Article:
Last night, Dr. E texted me.
"Just checked. Pathology report not yet back."
She knew I would be having my first post-op visit with Dr. S today and hoped to manage my expectations. Dr. E is thoughtful and kind like that.
The medical team had warned me that the report could take a week and I had been driving myself crazy, trying to decide what "a week" meant. Was it one week to the day from my surgery? Or perhaps one week from the day after my surgery to allow time for my excised tumor to be transported to the lab?
I opted not to bother the doctors or their staff with my pointless worrying. The report would arrive when it arrived. Nothing gave me the impression that the analysis of my tumor was anything but a priority.
So I arrived at Dr. S's offices today expecting to have the dressings on my five incisions changed, to be weighed and to have a conversation about swelling and expectations for improvement. Dr. S's PA J, who has been my go-to for email questions, thought all but one of the incisions looked very good. Just the one by my hip will need some extra TLC.
I told J about my appetite swings - from ravenous to unable to eat anything in the span of minutes - which she pronounced as normal for the post-op period. While I had a few days of pretty normal eating (just small portions), I suddenly found myself unable to tolerate much beyond applesauce and toast. And it showed when I stepped onto the scale: ten pounds lost, approximately two of which was the tumor.
Did I mention that the mass was enormous? I feel tumor-famous with Dr. S's staff. Either that or they think I'm dumb and oblivious for not realizing I had a giant burrito in my belly. But whatever.
With my dressings changed, J called for Dr. S.
After a cursory examination of my exposed belly, he put both of his hands on my forearm and gave me the good news that the just-in pathology report revealed my tumor was NOT either of the worst possibilities (adrenocortical carcinoma or a form of lymphoma).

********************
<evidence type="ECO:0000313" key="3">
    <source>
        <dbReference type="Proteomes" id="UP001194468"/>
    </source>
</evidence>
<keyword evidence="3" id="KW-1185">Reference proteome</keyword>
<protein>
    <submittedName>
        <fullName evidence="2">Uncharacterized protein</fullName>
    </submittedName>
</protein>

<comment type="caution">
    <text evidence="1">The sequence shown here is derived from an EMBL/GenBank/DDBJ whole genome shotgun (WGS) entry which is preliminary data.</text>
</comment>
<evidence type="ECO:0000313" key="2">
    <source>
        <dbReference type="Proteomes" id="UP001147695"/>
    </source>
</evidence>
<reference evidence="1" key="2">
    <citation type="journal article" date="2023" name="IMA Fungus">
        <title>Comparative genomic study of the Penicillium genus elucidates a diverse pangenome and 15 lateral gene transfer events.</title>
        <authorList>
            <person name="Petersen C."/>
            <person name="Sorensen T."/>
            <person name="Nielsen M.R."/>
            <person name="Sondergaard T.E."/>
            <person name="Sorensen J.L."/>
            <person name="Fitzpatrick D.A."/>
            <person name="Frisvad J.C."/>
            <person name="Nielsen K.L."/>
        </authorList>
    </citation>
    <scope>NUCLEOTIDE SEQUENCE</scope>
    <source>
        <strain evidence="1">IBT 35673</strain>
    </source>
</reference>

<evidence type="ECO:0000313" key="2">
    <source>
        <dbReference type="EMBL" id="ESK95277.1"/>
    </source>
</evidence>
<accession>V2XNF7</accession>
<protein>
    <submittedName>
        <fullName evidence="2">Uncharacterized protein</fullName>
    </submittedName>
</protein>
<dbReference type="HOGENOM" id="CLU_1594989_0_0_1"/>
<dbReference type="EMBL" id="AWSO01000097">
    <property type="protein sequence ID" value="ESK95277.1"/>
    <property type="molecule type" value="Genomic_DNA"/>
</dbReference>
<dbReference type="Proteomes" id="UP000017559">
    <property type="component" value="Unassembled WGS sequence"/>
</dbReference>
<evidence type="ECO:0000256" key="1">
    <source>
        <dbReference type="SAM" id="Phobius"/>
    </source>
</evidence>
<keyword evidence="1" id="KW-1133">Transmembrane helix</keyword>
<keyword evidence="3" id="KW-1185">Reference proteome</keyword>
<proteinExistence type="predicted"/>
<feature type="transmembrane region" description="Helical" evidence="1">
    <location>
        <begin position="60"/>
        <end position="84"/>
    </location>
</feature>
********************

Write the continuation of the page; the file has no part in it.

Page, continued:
Instead, the mass was found to be something called a "oncocytic tumor with low malignancy potential." I would need regular follow up in the forms of scans, but this was a good outcome."You got very lucky," he said, somehow mixing gravitas with a gentle smile.
Today Dr. S acted differently toward me than during our previous encounters. While I would never call him "cold," he was clinical and didn't waste a minute. I chalked that up to his life as a surgeon, his role as Chair of Surgery and the number of patients he sees each day. It didn't bother me (at all) for I came to him for his expertise, not his friendship. Now I am grateful for not just his professionalism, but also his humanity.
As soon as Dr. S left the room, I burst into tears. All of the fear I had tried to keep in check finally leaked out via my eyes.
I'm waiting for J to email me the full pathology report [so I can google like a madwoman] but the reality is, I'll probably crash before the message arrives. Recently I haven't been sleeping well, even with the pain medication, but I am hopeful that this good news lets me relax a little.
Once I get through the next few weeks of healing, you should fully expect me to live like someone who just got very lucky.
Some of you responded that you do want to see the gigantic tumor. Because the image is graphic, I put it in a slideshow (with benign - ha! images in front). Proceed at your own risk.